I used to just get the pain, a blinding pain that felt as if it was going to split my skull in two. The first time I had it, I remember turning round to see something behind me. I felt this searing pain, but when I looked forwards it was okay. But the pain gradually filled my head no matter which direction I looked. It was my first migraine of many. I went back and forwards to doctors. The GP sent me to the optician and the optician said that my eyesight was perfect. ‘Maybe it’s too good’ was the confusing diagnosis.
When I did get a migraine, I couldn’t do anything. Lying in the dark, if I got uncomfortable, even turning over from one side to the other was an invitation for another onslaught. It was almost as if I could hear the rhythmic pulsing of the blood through my brain, like a squatter in my head was beating a Lambeg drum. It also felt as if I could physically feel the lump in the back of my head where the blood seemed to get blocked and struggle to get through. I don’t know if there’s any science to suggest this happens but it felt like that to me.
Once in 1987 and again in 1997 I had the ‘aura’. I didn’t realise this was a precursor to the head pain, a warning sign that would give me time to wallop down some pills, eat food, drink water and if possible lie in a dark room with ice on my head.
The first time I was at a Chelsea game at Stamford Bridge, having just moved to London and doing a bit of a tour of the city’s football grounds. My vision was disappearing, disappearing, disappearing until the only thing I could see was Pat Nevin preparing to take a corner. Trying not to panic, I thought if I concentrated on him I’d be alright and things would somehow get back to normal. Then, instinctively I tried to follow the flight of the ball. I came round sitting on the terracing with my head between my legs, apparently having keeled over. The Chelsea fans were as sympathetic as you’d expect!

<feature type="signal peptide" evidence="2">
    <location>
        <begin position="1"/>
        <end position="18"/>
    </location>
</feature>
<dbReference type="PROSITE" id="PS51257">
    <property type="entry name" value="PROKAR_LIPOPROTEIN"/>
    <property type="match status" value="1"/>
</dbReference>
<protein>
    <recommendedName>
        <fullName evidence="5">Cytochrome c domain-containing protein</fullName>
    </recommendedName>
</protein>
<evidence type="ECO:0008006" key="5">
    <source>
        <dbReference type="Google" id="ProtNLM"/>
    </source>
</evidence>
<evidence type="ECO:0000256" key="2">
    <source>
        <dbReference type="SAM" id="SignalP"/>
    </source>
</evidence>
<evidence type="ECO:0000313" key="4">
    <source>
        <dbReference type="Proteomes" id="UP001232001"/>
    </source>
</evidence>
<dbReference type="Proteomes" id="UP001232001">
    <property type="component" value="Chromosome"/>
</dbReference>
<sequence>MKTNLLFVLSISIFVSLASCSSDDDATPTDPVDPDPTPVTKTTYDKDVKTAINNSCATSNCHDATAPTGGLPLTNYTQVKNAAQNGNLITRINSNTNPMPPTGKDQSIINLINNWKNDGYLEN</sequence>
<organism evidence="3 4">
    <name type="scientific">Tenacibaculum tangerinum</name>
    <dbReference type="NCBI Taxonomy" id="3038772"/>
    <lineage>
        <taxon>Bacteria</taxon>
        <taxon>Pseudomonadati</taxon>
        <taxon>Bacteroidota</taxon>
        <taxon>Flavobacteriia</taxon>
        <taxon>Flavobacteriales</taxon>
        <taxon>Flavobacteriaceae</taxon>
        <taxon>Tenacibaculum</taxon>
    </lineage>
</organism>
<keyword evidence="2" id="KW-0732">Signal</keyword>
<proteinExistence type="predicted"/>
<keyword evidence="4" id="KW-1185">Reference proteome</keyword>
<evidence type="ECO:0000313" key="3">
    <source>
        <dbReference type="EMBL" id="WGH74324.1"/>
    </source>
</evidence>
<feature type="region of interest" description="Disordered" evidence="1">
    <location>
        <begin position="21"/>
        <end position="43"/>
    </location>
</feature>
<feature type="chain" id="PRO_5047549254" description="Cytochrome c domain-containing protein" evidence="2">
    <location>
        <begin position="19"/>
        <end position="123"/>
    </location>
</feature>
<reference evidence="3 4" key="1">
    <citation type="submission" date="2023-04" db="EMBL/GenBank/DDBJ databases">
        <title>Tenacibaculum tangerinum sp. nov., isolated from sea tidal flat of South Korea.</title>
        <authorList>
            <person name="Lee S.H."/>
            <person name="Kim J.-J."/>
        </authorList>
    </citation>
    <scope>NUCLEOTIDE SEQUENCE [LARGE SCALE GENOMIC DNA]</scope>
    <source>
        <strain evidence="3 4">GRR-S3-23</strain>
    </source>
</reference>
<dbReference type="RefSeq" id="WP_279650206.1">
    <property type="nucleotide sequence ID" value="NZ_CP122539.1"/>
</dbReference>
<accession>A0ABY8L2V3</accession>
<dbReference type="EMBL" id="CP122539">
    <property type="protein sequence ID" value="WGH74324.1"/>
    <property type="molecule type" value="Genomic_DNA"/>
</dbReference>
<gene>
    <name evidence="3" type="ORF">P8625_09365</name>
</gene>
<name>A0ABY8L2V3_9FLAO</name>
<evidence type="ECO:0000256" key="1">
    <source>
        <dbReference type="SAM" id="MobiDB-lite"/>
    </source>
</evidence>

The next time in 1997 I was in work and the words began disappearing off my computer screen. I was sent to the occupational health nurse. She suspected a migraine and sent me to my GP who agreed with her. Jokingly he said, ‘Whatever you do, don’t get on a flight.’ I had made plans to go to Brussels that night and as I’d only had the aura and not the subsequent pain, I weighed up the options and thought, what’s the worst that could happen?
Tip. When your doctor says don’t get on a plane, then don’t get on a plane.
I rarely get the pain now, but recently I’ve been going through a lot of aura attacks. It starts with noticing words missing on a screen or a page or, last week, one of the hockey players in the Olympics suddenly had only one leg. The area of blindness increases at pace, a semi-circle kaleidoscope of light fractals gradually obliterating your vision. When you talk to someone it’s as if half their face is missing, like Gus Fring in Breaking Bad.
Six months ago, I had six of these in five days. Luckily they were all at home so I could deal with them without any fuss. I have had about eight in the last ten days now, and three of them have come at work. This has meant taking 20 minutes to half an hour to go lie in the dark until the aura passes, combined with some strong medication, water, food.
Luckily I’ve been able to go back to work and finish my shift. When I previously had the pain rather than the aura I simply wouldn’t be able to do that. It was bed and darkness for a day, two days, three days and more.
Only once I’ve thrown up with a migraine.
I have food triggers, mainly cheese and chocolate. I haven’t had cheese for about 13 years, apart from an odd occasion when there’s been some in a ready meal that I missed in the ingredients. Recently I’ve wondered if it’s the pickle I’ve put on my sandwiches, chorizo or green olives. But even as I’ve eliminated all of these things, they’re still happening.
I think they’re probably stress migraines at the moment, possibly brought on by the sporadic nature of my work as a freelancer and worrying about continuing to get enough to keep me going. Ironically, the fact that it’s happening at work gives me further stress that people might stop booking me for shifts if I have to take frequent time-outs to go lie down.
At the moment, maybe because I had a migraine last night, or maybe because I need a new prescription for my glasses, as I look at my computer monitor I don’t really see a plain white background. I see shadows of things I looked at a second ago, like you would if you looked at a bright object (e.g. a lightbulb) and then blinked elsewhere and you would still see the brightness of the lightbulb in your vision. I don’t know if this is always there, or it’s just more pronounced because I’m having regular attacks at the moment.
Hopefully this will pass, the way it did six months ago, as I cut out more foodstuffs and try to deal with the build-up of stress that may be causing it. The problem is not knowing what’s behind it.
The views and opinions expressed in this ‘Migraine story’ are those of the author and do not necessarily reflect the official policy or position of The Migraine Trust.